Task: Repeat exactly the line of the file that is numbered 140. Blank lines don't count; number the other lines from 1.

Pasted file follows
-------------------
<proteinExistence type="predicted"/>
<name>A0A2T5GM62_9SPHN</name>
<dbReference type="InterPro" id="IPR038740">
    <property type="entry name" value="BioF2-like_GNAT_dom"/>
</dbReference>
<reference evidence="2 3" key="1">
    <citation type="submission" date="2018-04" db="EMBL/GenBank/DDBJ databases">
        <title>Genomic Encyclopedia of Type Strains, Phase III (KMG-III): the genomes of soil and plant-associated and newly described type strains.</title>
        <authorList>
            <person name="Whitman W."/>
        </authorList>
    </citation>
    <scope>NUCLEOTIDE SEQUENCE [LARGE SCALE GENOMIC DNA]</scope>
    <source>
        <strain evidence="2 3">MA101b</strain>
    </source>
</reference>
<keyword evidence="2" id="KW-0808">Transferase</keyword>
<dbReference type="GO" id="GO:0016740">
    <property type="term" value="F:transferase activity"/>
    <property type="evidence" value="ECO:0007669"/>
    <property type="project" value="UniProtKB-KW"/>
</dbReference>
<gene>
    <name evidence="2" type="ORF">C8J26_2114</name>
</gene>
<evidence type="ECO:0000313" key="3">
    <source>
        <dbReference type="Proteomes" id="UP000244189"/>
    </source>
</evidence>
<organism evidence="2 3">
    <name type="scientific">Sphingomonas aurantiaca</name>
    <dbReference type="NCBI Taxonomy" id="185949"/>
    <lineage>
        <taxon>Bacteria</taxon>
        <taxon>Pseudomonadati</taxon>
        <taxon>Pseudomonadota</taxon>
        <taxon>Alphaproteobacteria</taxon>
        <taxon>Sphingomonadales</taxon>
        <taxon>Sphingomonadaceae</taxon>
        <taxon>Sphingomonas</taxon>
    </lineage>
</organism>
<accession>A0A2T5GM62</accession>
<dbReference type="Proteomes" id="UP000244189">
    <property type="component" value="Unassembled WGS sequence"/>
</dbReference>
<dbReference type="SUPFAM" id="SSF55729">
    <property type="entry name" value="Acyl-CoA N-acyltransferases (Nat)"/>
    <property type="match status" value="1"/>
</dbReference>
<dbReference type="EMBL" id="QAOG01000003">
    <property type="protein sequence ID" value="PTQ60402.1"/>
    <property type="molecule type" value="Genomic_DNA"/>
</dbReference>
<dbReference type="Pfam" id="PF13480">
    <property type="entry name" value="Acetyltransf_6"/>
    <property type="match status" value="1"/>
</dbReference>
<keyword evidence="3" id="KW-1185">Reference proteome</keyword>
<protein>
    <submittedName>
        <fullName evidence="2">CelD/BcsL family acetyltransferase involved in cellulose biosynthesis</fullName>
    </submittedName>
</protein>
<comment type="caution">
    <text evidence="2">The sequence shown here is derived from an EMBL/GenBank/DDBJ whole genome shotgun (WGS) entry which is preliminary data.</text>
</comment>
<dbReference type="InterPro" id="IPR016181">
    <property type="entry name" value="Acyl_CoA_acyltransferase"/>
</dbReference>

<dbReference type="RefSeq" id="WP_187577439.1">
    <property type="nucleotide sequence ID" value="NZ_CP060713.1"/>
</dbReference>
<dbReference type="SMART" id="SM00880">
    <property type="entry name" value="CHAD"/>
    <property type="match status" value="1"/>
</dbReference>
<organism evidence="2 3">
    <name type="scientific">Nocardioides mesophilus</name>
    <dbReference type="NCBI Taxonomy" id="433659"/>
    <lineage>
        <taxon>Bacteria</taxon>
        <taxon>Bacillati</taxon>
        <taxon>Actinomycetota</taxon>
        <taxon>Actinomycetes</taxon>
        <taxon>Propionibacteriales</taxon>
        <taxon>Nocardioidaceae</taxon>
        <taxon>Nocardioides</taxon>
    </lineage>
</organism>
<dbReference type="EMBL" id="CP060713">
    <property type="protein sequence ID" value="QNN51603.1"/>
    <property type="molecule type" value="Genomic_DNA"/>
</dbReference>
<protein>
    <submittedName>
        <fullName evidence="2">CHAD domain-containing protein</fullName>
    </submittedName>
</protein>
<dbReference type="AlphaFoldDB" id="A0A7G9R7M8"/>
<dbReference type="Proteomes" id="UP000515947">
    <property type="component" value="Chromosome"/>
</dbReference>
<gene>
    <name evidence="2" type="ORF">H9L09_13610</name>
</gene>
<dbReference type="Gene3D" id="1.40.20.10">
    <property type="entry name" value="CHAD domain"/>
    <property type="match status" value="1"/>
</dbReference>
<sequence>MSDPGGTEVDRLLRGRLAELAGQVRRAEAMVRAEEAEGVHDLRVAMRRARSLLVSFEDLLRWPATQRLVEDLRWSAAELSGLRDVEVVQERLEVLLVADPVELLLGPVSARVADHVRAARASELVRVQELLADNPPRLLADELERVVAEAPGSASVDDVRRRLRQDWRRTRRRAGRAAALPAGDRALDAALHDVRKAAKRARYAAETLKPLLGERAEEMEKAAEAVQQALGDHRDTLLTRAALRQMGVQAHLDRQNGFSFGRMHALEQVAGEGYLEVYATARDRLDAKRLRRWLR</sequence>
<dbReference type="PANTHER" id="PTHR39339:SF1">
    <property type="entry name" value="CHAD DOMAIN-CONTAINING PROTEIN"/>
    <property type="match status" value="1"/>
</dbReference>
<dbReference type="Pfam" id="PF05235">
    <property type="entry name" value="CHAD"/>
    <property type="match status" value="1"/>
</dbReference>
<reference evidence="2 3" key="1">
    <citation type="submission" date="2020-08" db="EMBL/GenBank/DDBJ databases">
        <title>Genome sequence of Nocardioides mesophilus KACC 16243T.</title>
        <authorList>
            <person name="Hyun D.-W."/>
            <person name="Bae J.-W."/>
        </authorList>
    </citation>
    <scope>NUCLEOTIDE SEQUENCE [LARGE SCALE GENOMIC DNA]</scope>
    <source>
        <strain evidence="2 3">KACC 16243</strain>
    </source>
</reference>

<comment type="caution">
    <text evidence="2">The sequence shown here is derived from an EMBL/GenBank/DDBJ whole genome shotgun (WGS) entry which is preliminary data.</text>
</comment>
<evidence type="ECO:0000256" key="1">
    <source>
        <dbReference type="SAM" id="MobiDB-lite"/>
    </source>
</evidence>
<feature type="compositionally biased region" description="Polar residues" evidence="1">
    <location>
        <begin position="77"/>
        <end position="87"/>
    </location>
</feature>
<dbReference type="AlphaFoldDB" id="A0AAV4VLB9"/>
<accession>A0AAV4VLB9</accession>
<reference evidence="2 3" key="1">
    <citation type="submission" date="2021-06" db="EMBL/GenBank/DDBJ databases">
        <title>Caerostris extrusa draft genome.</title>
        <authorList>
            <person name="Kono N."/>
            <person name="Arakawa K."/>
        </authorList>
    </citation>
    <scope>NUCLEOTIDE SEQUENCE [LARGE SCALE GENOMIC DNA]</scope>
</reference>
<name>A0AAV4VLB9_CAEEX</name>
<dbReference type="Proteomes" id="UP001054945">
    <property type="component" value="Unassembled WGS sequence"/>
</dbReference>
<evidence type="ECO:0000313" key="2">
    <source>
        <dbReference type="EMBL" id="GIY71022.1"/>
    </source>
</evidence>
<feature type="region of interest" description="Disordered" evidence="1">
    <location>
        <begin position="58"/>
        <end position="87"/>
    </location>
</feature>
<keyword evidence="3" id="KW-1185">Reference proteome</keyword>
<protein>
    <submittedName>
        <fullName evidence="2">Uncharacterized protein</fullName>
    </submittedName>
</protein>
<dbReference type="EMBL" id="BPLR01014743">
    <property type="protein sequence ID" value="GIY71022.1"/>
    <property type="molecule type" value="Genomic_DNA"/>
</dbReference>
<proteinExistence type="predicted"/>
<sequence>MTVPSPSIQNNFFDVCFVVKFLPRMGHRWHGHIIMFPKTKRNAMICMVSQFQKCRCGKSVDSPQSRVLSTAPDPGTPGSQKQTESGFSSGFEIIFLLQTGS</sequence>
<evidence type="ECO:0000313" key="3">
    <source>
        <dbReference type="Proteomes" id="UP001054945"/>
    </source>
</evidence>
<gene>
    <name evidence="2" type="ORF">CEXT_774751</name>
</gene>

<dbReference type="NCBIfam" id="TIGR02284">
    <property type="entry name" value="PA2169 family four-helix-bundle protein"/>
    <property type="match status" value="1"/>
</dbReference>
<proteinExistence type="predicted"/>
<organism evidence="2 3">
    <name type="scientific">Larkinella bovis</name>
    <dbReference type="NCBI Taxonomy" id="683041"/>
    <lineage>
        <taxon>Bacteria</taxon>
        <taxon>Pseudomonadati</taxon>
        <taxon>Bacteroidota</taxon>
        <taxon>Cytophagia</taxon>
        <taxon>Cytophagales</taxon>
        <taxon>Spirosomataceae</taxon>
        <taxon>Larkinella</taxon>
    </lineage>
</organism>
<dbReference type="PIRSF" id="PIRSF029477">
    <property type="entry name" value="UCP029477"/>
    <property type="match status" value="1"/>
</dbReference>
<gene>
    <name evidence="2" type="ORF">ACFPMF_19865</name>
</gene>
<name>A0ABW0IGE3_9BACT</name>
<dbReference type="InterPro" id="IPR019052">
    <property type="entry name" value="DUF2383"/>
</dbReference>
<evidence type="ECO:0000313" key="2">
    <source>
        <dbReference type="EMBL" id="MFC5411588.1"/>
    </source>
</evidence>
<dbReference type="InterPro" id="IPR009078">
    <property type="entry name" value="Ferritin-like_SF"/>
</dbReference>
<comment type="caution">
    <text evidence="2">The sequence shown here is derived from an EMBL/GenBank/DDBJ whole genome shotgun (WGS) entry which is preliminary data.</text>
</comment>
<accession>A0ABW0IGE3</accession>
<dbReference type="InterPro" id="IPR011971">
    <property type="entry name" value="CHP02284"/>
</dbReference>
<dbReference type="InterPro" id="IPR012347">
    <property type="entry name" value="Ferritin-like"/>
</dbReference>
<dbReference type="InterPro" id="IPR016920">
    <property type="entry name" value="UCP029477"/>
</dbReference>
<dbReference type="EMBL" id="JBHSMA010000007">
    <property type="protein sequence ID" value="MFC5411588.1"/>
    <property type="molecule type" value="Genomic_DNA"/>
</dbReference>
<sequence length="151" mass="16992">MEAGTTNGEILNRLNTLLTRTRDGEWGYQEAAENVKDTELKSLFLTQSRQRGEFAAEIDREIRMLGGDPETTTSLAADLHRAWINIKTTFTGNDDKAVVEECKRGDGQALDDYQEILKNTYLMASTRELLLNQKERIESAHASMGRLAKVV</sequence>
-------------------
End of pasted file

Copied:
        <dbReference type="SAM" id="MobiDB-lite"/>